Local News Archive
Print Issue: January 3, 1991
Bishop To Have Kidney Surgery
By Gretchen Keiser
Bishop James P. Lyke, OFM, is scheduled to enter St. Josephs Hospital January 7 to have surgery removing his right kidney, and expects to undergo a month of recuperation at home afterward.
The bishop, who is apostolic administrator, wrote a letter to the people of the archdiocese this week informing them of the surgery and saying that it has been prompted by the discovery of a tumor on the kidney. Because of the size of the tumor, the entire kidney most likely will be removed, the letter said.
He said the tumor was discovered in December after doctors sought reason for periodic pain he has had, which predated his coming to the archdiocese. I want you to know about this surgery because, early on in my time in the archdiocese, so many of you cautioned me about overwork and stress, Bishop Lyke wrote. You should know that this impending surgery is not related to either.
The bishop also asked that people show their concern by their prayers, and by generosity in a special collection for the homeless to be held late in January, rather than by sending him flowers and cards. He also encouraged pastors in their commitment to the Archdiocesan Annual Appeal, which will be launched in January.
Bishop Lyke, who will be 52 in February, said this is his first serious illness and has prompted him to reflect on his blessings, including his family, friends, Franciscan life, priesthood and the people of the archdiocese. The complete text of his letter follows:
January 3, 1991
Memorials of St. Gregory the Great
and St. Basil Nazianzen
To the Catholics of the Church of North Georgia
Dear Friends in Christ:
I write to inform you that I shall enter St. Josephs Hospital on January 7 for surgery. The doctor shall remove a tumor on my right kidney. While the tumor does not appear to be malignant, because of its size, the doctor judges that he will have the remove the entire right kidney. It will take a month for me to recuperate, after which I will be able to function at my normal pace.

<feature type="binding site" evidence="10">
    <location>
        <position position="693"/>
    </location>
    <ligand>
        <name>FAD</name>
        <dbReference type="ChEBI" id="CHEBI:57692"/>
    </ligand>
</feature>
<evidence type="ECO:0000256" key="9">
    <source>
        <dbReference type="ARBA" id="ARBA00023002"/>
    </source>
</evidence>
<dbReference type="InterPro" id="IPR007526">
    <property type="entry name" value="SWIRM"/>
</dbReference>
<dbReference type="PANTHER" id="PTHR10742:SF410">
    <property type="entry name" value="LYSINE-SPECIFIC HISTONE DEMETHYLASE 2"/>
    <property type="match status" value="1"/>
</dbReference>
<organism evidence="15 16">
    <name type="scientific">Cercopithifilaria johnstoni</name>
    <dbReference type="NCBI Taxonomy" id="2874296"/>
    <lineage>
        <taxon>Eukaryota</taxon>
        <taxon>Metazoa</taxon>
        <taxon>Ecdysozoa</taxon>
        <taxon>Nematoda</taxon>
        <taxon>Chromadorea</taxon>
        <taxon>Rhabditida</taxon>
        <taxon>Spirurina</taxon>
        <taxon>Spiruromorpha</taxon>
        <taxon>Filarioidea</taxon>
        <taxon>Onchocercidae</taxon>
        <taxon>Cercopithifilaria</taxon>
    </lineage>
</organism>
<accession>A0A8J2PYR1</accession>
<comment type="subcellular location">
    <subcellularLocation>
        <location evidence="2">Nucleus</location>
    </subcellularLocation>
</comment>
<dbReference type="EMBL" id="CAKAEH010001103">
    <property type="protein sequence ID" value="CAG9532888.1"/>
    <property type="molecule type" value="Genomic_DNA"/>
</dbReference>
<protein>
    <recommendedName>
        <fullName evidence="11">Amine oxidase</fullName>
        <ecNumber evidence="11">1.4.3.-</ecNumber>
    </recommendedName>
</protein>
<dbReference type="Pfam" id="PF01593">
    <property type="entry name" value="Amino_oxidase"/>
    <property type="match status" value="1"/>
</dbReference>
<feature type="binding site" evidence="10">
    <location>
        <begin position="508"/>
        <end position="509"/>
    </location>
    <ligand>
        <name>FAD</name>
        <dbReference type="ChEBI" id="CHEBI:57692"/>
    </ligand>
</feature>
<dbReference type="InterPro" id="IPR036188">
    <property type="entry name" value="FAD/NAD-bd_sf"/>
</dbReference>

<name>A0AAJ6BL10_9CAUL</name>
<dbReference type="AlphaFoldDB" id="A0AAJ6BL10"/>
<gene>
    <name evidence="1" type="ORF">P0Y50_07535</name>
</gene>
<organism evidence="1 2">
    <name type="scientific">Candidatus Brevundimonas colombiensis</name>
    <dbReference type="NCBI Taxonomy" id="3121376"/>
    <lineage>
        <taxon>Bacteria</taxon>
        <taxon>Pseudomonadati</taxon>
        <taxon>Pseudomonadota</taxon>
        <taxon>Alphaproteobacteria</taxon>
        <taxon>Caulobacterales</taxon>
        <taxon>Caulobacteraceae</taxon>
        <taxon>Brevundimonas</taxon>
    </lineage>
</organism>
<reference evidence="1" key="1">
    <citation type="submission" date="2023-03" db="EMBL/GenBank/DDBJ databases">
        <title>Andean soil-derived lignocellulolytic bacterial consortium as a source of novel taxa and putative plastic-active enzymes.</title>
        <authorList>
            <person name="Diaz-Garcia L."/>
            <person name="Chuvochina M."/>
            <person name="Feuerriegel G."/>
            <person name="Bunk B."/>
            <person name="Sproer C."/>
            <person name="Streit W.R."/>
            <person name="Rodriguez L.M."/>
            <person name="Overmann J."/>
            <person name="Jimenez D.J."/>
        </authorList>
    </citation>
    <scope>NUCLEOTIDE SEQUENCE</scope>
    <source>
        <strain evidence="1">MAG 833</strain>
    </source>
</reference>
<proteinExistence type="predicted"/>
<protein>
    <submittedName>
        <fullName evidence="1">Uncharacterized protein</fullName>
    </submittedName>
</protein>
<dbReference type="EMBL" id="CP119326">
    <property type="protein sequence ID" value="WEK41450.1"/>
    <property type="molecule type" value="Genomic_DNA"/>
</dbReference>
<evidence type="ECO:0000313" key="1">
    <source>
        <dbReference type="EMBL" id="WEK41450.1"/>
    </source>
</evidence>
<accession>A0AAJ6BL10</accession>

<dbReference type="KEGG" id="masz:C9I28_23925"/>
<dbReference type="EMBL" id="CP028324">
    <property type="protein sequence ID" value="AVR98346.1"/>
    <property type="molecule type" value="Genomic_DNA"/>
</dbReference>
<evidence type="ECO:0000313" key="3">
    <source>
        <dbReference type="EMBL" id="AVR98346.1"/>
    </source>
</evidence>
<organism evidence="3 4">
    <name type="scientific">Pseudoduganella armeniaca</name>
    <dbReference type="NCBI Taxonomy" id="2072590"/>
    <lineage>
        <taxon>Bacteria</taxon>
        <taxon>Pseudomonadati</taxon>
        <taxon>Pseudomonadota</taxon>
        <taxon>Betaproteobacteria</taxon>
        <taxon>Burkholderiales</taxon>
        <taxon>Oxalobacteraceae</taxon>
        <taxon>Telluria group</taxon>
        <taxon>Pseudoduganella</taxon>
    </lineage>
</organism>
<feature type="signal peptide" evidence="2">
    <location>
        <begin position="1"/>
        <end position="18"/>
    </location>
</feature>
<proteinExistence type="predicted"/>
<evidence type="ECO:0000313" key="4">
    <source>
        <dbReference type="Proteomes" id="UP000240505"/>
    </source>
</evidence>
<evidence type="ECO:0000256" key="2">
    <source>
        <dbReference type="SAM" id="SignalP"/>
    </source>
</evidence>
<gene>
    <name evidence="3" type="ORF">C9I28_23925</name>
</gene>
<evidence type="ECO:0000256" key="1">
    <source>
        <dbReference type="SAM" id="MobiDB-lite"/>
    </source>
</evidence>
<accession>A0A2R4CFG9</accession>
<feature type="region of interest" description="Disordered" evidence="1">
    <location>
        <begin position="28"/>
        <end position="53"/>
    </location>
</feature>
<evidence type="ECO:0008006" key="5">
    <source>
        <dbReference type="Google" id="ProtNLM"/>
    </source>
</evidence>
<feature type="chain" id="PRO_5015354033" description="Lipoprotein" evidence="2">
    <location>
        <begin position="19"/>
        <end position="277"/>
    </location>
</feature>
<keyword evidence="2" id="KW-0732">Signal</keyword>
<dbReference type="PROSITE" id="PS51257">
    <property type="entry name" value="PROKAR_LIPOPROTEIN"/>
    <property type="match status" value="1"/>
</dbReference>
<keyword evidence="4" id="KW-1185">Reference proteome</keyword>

I want you to know about this surgery because, early on in my time in the archdiocese, so many of you cautioned me about overwork and stress. You should know that this impending surgery is not related to either. In fact, I had experienced periodic pain for the past few years, but former analysis did not uncover any significant health problems.
For me, this is really the first serious illness Ive had to face in my life. It has given me the opportunity to reflect on the transitory nature of life and the blessings God has bestowed upon me, particularly the gifts of family and friends, Franciscan life, ordained priesthood, and, my most recent blessing, the wonderful people of the archdiocese of Atlanta. Truly, God has smiled on me.
Other thoughts come to my mind as well. When I enter St. Josephs Hospital, I shall be well cared for and nurtured by Dr. Ned France, the Sisters of Mercy, and the exceptional staff of the hospital. I will have a home away from home. However, I think of the countless homeless persons in our archdiocesan area who are literally without a home and a family to care for them. As with the Christ Child, There is no place for them in the inn.
Thus, I take this occasion to ask you to be generous in the upcoming collection for the homeless. Homeless persons with AIDS (there are over 100 in the Atlanta area alone) are particularly destitute, since so many of us are unenlightened about the nature of their illness and the consequent fear places a barrier between us. Please do not send me flowers or cards; instead, I ask only for your prayers for me and for the homeless and for your generosity in this forthcoming collection. Like the Magi, come bearing gifts for the homeless, in whose faces, as Mother Teresa would say, We see the distressing disguise of Christ.
Secondly, as a result of the time for recovery, I shall miss a very important meeting with our priests on our Archdiocesan Annual Appeal. When I think of our Vision and Mission Statement, which was ratified by all pastors, parishes, and missions, I recognize that we cannot give concrete form to our Vision and Mission we cannot be truly and authentically Catholic in practice without the resources to respond to the call of the Gospel and the countless needs of the Church and cries of help we hear from so many.
I want our pastors to know that I shall be with them in prayer and spirit for the January 16th meeting on the Appeal. I ask for their presence at this meeting, and I pray that they shall leave this convocation with renewed excitement and commitment for the Gospel and the teachings of the Church as reflected in our Vision and Mission Statement.
From the people of the archdiocese, I beg the fullest participation in the activities of the Appeal and a renewed sense of stewardship. Extraordinary generosity will be required of all of us as we place ourselves at the service of the Gospel and commit ourselves to practical, Good Samaritan-like love for Gods people.
God has begun a good work in us all on the day of our Baptism. May God bring the fruits of our Baptism to effective fulfillment for the sake of the Kingdom.
The Lord Bless and keep you
Most Reverend James P. Lyke, O.F.M., Ph.D.
Apostolic Administrator, sede vacante